Static stretches are very important, but should be done correctly and at the right time. For example, if you are headed out for a run, you may be wondering how you should stretch and warm up. A good general rule is to do a dynamic warm-up before your run, then static stretches when you are done, as they are best to do when your muscles are nice and warm.

Three great static stretches for the lower extremity after activity are hamstring, piriformis, and calf stretches. When stretching, you should never have pain, just a gentle pulling in the muscle you are trying to stretch. If you are having pain in other areas, check your posture and position. If it persists, hold off and talk with your PT. I encourage my patients to hold each stretch 15-20 seconds and switch legs 2-3 times.

Video Demonstrations of These 3 Static Stretches


Hamstring Stretch

Sit in a chair or on a weight bench. The key is to have the leg you are stretching straight out in front of you with your knee locked. The other essential part is to have your bottom sticking out behind you creating a little extension (arch) in the low back. You should feel the stretch at the back of the thigh. If you do not feel a stretch with just sitting up straight, hinge forward at the hips. Do not round at your lower back to reach forward.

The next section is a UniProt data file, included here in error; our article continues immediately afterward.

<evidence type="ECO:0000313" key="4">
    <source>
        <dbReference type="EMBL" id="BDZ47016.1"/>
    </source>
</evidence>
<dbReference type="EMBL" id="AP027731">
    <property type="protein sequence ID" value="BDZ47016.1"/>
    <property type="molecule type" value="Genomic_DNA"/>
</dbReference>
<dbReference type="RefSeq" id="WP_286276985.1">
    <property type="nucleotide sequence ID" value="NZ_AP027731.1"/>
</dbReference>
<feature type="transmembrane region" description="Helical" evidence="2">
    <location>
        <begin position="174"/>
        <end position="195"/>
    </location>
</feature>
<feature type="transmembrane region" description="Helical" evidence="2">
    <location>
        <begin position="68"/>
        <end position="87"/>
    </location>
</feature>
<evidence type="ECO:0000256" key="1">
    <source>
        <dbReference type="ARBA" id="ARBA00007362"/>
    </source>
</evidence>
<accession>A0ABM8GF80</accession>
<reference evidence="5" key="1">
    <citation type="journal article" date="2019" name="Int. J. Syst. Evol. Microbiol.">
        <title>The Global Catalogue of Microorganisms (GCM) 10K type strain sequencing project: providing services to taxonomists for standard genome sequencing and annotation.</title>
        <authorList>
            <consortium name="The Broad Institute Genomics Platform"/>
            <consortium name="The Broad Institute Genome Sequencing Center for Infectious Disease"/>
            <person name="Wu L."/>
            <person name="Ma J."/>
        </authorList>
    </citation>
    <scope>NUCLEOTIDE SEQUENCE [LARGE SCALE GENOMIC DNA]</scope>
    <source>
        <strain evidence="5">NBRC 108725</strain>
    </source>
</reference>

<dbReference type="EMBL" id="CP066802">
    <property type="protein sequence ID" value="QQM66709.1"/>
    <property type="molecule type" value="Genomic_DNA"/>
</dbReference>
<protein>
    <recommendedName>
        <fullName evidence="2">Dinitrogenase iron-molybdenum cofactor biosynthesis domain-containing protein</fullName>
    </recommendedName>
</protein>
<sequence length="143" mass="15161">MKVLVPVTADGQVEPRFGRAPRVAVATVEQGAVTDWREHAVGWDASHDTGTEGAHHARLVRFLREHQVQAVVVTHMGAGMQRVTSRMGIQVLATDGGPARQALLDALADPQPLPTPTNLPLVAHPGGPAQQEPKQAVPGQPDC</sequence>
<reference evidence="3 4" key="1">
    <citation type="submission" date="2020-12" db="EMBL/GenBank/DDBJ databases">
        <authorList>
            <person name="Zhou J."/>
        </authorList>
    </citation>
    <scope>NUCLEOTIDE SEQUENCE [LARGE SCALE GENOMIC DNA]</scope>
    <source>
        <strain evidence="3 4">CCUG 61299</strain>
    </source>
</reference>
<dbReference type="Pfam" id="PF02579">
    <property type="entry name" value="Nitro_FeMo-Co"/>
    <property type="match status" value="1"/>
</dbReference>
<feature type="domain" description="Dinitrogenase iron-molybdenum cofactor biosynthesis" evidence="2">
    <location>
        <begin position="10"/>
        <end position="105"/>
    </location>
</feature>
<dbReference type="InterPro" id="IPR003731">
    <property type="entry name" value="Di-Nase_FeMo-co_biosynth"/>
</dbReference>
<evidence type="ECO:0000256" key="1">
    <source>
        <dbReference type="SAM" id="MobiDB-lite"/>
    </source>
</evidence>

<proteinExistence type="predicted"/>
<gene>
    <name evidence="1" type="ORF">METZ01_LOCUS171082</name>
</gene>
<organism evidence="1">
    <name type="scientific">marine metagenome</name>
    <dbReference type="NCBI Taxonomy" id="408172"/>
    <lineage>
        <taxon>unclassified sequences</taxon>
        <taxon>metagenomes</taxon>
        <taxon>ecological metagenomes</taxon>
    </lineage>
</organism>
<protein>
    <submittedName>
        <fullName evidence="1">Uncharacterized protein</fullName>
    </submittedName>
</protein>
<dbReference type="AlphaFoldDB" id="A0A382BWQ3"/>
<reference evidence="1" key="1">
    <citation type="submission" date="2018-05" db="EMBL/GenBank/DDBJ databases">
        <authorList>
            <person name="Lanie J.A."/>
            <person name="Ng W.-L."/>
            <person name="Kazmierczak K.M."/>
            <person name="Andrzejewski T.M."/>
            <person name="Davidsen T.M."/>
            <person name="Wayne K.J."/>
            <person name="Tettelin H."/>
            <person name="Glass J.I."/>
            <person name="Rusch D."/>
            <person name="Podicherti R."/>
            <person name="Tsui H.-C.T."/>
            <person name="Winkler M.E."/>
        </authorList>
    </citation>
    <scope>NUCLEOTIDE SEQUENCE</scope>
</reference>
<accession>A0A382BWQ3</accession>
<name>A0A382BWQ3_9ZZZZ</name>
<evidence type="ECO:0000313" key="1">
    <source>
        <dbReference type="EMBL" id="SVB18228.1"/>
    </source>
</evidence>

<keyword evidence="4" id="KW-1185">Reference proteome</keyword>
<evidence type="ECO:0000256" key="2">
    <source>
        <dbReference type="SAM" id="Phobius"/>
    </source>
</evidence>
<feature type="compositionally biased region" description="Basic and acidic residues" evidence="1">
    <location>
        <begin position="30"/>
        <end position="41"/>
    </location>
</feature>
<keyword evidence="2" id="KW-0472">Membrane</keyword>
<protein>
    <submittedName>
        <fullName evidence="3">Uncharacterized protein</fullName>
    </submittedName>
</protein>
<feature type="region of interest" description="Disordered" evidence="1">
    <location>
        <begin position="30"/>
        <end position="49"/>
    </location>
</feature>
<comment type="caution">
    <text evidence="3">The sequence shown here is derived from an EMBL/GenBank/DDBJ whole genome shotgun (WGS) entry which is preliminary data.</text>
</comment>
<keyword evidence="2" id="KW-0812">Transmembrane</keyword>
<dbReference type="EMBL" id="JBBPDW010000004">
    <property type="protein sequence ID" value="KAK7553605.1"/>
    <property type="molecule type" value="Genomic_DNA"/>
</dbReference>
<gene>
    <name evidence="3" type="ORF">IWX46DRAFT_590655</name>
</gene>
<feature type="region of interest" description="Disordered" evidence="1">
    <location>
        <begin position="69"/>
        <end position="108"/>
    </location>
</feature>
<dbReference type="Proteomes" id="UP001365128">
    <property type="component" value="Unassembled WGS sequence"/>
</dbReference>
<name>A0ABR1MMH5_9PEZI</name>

Piriformis Stretch

Sit in a chair with your back very straight (have an arch with your bottom out behind you). Cross your left ankle over your right knee. Use your right hand to hold the ankle in place at the knee so the left hamstring can relax. You should feel the stretch in the left hip region. If you do not feel a stretch, try to arch your low back a little more or gently push down on left knee (pulling your knee up can feel good too!)


Calf Stretch

Stand facing a wall or something to brace your hands against. Lunge (step) your right foot back. Your toes on the right foot should be facing in (toward the heel of the left foot) and your knee is straight. Press your hips forward to get a deeper stretch. Try bending the right knee for a little different stretch, lower down at the achilles tendon.

These are just a few static stretches that can be very effective. Please watch the videos to help with correct posture!

Please contact us with any questions.
Happy Holidays!

Megan, Diane, and Chelsea